America has tremendous energy resources, but a lot of them sit under federal land. And 94 percent of federal land has been put off-limits to energy development. We have more coal than any other country, but we’re prevented from accessing a lot of it. In Alaska’s vast and frozen ANWR, we could produce an estimated 15 billion gallons of oil annually from an area roughly the size of an airport. Within ANWR, that’s the equivalent of drilling on an area the size of a postage stamp placed on a football field. The new Congress must ease our reliance on foreign oil by opening up ANWR to drilling.
We also need to access our offshore oil reserves that are currently blocked by the federal government. The Interior Department estimates the U.S. continental shelf contains 115 billion barrels of oil and 633 trillion cubic feet of natural gas. That’s enough oil to fuel our country for sixteen years and enough natural gas for twenty-five years.
I’m not talking about putting oil rigs on Miami Beach—I’m simply calling for balance. Many people will point to the recent oil spill of the Deepwater Horizon rig off Louisiana as a reason to halt new offshore drilling. As one of the governors who has to deal with this mess, I’m not going to sugarcoat it—the oil spill was a tragedy, costing eleven people their lives. Thousands of square miles of ocean have been contaminated, hundreds of species may be affected, and countless fishermen have been cut off from their livelihoods. We will need to focus state and federal agencies to clean it up and make sure those responsible ultimately pay the bill. However, we shouldn’t overreact to the spill with a knee-jerk move to ban new offshore drilling.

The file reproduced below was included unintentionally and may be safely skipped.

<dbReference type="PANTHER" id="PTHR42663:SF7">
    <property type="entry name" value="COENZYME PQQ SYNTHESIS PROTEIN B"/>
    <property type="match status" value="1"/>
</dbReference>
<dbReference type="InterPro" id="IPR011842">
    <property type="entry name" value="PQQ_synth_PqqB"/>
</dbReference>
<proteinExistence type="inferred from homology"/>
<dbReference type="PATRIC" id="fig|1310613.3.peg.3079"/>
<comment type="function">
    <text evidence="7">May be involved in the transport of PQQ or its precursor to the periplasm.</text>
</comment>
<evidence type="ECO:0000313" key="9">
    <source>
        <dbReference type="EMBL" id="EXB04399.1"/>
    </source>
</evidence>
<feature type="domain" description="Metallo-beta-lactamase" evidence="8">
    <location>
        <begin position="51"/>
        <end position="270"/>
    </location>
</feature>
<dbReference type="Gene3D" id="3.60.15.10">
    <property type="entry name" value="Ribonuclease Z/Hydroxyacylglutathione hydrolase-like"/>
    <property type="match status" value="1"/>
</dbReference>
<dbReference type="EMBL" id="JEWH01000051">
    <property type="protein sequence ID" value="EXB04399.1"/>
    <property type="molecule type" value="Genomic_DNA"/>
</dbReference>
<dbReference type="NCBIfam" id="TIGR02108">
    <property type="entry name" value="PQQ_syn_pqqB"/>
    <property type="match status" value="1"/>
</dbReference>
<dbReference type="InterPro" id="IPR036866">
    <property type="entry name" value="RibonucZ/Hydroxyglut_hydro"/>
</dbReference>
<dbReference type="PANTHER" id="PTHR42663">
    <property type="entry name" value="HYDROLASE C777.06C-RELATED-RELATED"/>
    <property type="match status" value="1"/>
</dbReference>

I say let the people of each state choose whether they want offshore drilling, and let them share in the royalties if they do. We’ve been drilling off the Louisiana coast since 1947 and now produce 91 percent of the oil and 72 percent of the natural gas that comes from the Gulf of Mexico. Offshore drilling has its risks, as we’ve seen firsthand in my state. But for Louisiana it’s meant thousands of jobs and billions in revenue to help fund schools and to improve our residents’ lives in many other ways. And it’s meant more domestically produced energy for all of America. If we want to keep America strong and prosperous, we need a policy that aims for energy independence. Forget the self-serving cries from interest groups that want to favor one energy source over the other. The smart thing—the common-sense solution—is to pursue them all.
Adapted from the newly released book Leadership and Crisis (Regnery, 2010) by Louisiana Governor Bobby Jindal.
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